Being a person with a sensitive disposition in this scary world we live in can be a little overwhelming at times. I tend to see the glass half-full on most days, but I am also deeply impacted by the troubling things I see around me and in the news. I am even known to get a little emotional by stories of loss and triumph, or overcoming hardship. I cheer for the underdog, then cry when he wins! So even though I try to keep things in perspective, my mind can sometimes become clouded by emotion. But the hero of this story is my daughter, because apparently at the age of 5, my little Sugar Plum has life all figured out. I’m convinced that she is an old soul, and that one of her purposes in this world is to help me see things through the lens of innocence.
Let me just start by saying that if you have a picky-eater in your midst, I feel your pain! Not only are my kids picky as hell, so is my husband! When I manage to get them to eat something relatively healthy, it is cause for celebration because we are coming out of the dark days of packaged and processed…
In my desperate attempts to get my family to eat well, I have resorted to all manner of threats. I’ve sent them to bed early, taken away toys and privileges, and left them sitting at the table for half the night. I have begged, pleaded, shouted, bribed, and even tried the good old-fashioned deprive-them-of-everything-else-until-they-eat-their-veggies. I’m not sure how so-and-so’s grandmother got her kids to eat veggies by letting them go hungry (“because kids will eat when they get hungry”), but my kids went on a full-blown hunger strike when I tried that method!
When I was a little girl, there was no such thing as Netflix. You just turned on the t.v. and hoped that something good was playing on the only two kids channels the ‘bunny ears’ would get you. We watched shows in ‘salt-and-pepper’ in a pinch. Or you took your entire weeks allowance and walked fifteen minutes to the nearest Blockbuster to rent one movie for the week. If I wanted to learn about something, I went to the library, and either looked at books on the subject or looked in the encyclopedia. Our family had an embarrassing Commodore 64, and my sisters and I fought over what now seems like very primitive games. When I think about the amount of technology and resources my kids have access to in comparison, it BLOWS MY MIND! And they have NO IDEA how lucky they are (even though I constantly tell them!), nor do they believe me about my vastly different childhood. Continue reading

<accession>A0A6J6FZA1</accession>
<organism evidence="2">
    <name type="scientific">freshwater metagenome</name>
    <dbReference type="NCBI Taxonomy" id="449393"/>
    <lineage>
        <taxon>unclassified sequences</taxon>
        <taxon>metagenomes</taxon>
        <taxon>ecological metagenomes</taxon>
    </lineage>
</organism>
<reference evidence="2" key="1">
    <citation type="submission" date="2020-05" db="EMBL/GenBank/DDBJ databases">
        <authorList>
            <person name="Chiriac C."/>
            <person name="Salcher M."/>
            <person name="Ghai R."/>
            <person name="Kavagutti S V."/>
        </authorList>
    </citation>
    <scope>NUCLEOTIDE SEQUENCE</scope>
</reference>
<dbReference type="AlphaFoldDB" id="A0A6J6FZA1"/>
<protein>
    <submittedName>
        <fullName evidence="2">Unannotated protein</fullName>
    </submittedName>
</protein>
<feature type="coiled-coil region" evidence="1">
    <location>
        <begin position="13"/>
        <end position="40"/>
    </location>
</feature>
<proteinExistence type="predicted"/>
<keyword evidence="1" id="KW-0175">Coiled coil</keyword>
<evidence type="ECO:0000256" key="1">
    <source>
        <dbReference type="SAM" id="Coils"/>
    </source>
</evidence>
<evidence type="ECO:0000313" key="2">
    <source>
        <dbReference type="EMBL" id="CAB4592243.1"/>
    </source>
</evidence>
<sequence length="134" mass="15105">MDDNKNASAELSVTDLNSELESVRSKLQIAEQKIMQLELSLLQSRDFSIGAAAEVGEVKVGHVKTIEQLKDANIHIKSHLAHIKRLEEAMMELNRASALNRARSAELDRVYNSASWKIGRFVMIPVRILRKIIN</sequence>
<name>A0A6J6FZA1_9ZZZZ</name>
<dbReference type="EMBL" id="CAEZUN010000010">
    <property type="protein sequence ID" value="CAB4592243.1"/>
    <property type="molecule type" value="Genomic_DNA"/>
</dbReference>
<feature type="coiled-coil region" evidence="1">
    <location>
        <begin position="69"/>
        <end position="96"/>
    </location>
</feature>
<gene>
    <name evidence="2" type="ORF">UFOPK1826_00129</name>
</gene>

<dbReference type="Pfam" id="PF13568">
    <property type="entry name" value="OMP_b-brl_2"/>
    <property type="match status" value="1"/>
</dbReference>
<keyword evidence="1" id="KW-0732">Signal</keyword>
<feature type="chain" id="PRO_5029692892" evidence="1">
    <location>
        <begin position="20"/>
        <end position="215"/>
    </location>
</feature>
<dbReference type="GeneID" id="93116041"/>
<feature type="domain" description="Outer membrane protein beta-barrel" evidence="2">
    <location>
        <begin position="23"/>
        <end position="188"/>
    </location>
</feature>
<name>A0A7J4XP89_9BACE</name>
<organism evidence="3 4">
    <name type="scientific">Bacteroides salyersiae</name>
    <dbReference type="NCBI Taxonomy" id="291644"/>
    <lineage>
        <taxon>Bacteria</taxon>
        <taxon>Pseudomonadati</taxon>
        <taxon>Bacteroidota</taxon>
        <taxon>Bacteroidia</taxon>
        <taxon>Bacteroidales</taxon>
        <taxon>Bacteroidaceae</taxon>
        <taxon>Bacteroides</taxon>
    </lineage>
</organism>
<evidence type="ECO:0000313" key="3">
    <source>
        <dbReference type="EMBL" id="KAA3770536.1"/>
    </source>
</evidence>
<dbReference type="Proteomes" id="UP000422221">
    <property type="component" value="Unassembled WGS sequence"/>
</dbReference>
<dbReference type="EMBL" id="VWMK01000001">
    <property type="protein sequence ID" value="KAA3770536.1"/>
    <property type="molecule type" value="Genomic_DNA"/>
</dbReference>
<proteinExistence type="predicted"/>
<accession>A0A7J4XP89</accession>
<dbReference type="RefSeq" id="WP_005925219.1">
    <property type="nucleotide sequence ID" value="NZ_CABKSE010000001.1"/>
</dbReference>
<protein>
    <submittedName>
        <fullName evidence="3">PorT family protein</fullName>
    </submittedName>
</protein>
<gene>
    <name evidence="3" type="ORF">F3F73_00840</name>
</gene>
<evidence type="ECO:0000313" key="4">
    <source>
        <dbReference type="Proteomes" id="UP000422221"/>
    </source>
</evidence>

When my perfect little cherubs came into this world, I could not have imagined the heartache I would feel to learn that they would struggle with ADHD. Our family actually already had some tough stuff that we were going through at the time, so I wasn’t sure how to handle things. We existed in a state of limbo for a while, and went through the motions. But I knew I had to help them find their way in the world, so I started trying to figure out what my role was in it all. Once I began to know what I can do to help them thrive, I was able to let go of my original belief that this all happened because I had failed them somehow. Now, I am connecting with other parents who are at the beginning of this process and facing a diagnosis for their child, and I see the same fear and uncertainty in their eyes that I had once felt. One of my goals on this blog is to share the information and experiences that have helped us so that I can help other people to feel empowered during something so daunting. The following is a list of things that helped me to support my kids in the best ways possible! Continue reading
As a little girl, I had romantic visions of meeting my prince charming that involved love at first sight and a fairy-tale life complete with a white picket fence. But by the time I was in my early twenties, I had been through a series of unsuccessful relationships that left me feeling disillusioned about love. I was beginning to think that there was no ‘Mr.Right’ for me, and I was certainly not comforted when people told me that I would meet him when the time was right. I had been taught that you can’t just wait around for things to happen, you have to grab life by the balls! But I didn’t know where to begin looking for him, and I had grown tired of waiting for fate or chance to drop him into my lap. So I kept busy working on an undergrad degree at university and waitressing part-time at a quaint café downtown Toronto. After a night of drinking at a local pub, I woke up for work hungover and late, so I quickly threw myself together and ran up the street to catch the streetcar downtown. Continue reading
Becoming a mother was a bit of a mixed experience for me. I loved my new role in a lot of ways, but at the time I was also plagued with depression and anxiety (generalized anxiety, to be specific). I did my best to raise my babies into little people, but in a state of constant apprehension. Generalized anxiety caused me to worry about all kinds of neat things, big and small, real and imagined, and when my kids came into this world a new fear developed unlike any other… a fear of predators that might harm my precious kin. I worried about them wandering into the creek or the road, or choking, and all the normal things parents worry about, but I also worried in an unnatural way about kidnappers and child molesters. I heard stories about how these kinds of predators could glean all sorts of clues from photos on social media that could help them target children. Imagine you proudly take a photo of Sally or Billy at their first day of school, standing in front of the school and post it online. But now the bad guys know where Billy and Sally go to school!! So I felt very strongly about NOT putting my kids’ pictures on Facebook or any other online social media site. Family and friends understandably thought I was being overprotective, and in retrospect, maybe I was. Continue reading